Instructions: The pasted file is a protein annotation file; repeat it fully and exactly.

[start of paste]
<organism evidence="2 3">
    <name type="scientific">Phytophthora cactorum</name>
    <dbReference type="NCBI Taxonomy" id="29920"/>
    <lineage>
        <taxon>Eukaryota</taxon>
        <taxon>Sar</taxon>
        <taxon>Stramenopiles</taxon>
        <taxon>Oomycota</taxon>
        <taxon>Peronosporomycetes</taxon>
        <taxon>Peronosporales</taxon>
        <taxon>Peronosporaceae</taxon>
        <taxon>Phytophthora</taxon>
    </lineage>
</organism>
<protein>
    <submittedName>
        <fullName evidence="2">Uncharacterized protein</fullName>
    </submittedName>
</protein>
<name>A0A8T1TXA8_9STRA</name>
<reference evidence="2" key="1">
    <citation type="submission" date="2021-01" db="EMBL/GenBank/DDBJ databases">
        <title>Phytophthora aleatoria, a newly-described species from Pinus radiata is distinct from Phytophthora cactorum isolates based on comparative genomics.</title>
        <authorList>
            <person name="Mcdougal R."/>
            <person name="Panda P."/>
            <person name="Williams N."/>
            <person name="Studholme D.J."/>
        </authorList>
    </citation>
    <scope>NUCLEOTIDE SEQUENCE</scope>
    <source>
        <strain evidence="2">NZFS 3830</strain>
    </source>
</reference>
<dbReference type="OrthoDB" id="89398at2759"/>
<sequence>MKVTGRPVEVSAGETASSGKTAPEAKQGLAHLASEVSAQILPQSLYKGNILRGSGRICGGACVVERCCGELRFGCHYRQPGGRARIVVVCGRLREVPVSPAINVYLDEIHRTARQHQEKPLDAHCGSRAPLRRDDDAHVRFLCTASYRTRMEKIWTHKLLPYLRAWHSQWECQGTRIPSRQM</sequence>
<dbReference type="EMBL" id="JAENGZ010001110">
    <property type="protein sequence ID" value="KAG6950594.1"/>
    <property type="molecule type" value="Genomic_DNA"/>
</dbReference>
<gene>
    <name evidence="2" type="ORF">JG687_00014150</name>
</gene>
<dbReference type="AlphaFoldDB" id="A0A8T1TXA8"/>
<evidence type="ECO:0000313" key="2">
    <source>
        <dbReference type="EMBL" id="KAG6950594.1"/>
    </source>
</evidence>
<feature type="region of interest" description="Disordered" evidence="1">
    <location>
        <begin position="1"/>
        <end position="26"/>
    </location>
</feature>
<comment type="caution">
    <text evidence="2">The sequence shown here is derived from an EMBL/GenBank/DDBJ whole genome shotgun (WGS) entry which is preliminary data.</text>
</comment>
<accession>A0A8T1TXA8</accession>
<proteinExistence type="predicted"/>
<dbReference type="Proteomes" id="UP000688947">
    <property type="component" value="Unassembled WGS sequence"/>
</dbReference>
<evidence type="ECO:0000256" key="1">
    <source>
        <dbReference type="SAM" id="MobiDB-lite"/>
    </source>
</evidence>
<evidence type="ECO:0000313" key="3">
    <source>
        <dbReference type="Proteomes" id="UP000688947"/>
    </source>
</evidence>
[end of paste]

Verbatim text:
<organism evidence="2 3">
    <name type="scientific">Phytophthora cactorum</name>
    <dbReference type="NCBI Taxonomy" id="29920"/>
    <lineage>
        <taxon>Eukaryota</taxon>
        <taxon>Sar</taxon>
        <taxon>Stramenopiles</taxon>
        <taxon>Oomycota</taxon>
        <taxon>Peronosporomycetes</taxon>
        <taxon>Peronosporales</taxon>
        <taxon>Peronosporaceae</taxon>
        <taxon>Phytophthora</taxon>
    </lineage>
</organism>
<protein>
    <submittedName>
        <fullName evidence="2">Uncharacterized protein</fullName>
    </submittedName>
</protein>
<name>A0A8T1TXA8_9STRA</name>
<reference evidence="2" key="1">
    <citation type="submission" date="2021-01" db="EMBL/GenBank/DDBJ databases">
        <title>Phytophthora aleatoria, a newly-described species from Pinus radiata is distinct from Phytophthora cactorum isolates based on comparative genomics.</title>
        <authorList>
            <person name="Mcdougal R."/>
            <person name="Panda P."/>
            <person name="Williams N."/>
            <person name="Studholme D.J."/>
        </authorList>
    </citation>
    <scope>NUCLEOTIDE SEQUENCE</scope>
    <source>
        <strain evidence="2">NZFS 3830</strain>
    </source>
</reference>
<dbReference type="OrthoDB" id="89398at2759"/>
<sequence>MKVTGRPVEVSAGETASSGKTAPEAKQGLAHLASEVSAQILPQSLYKGNILRGSGRICGGACVVERCCGELRFGCHYRQPGGRARIVVVCGRLREVPVSPAINVYLDEIHRTARQHQEKPLDAHCGSRAPLRRDDDAHVRFLCTASYRTRMEKIWTHKLLPYLRAWHSQWECQGTRIPSRQM</sequence>
<dbReference type="EMBL" id="JAENGZ010001110">
    <property type="protein sequence ID" value="KAG6950594.1"/>
    <property type="molecule type" value="Genomic_DNA"/>
</dbReference>
<gene>
    <name evidence="2" type="ORF">JG687_00014150</name>
</gene>
<dbReference type="AlphaFoldDB" id="A0A8T1TXA8"/>
<evidence type="ECO:0000313" key="2">
    <source>
        <dbReference type="EMBL" id="KAG6950594.1"/>
    </source>
</evidence>
<feature type="region of interest" description="Disordered" evidence="1">
    <location>
        <begin position="1"/>
        <end position="26"/>
    </location>
</feature>
<comment type="caution">
    <text evidence="2">The sequence shown here is derived from an EMBL/GenBank/DDBJ whole genome shotgun (WGS) entry which is preliminary data.</text>
</comment>
<accession>A0A8T1TXA8</accession>
<proteinExistence type="predicted"/>
<dbReference type="Proteomes" id="UP000688947">
    <property type="component" value="Unassembled WGS sequence"/>
</dbReference>
<evidence type="ECO:0000256" key="1">
    <source>
        <dbReference type="SAM" id="MobiDB-lite"/>
    </source>
</evidence>
<evidence type="ECO:0000313" key="3">
    <source>
        <dbReference type="Proteomes" id="UP000688947"/>
    </source>
</evidence>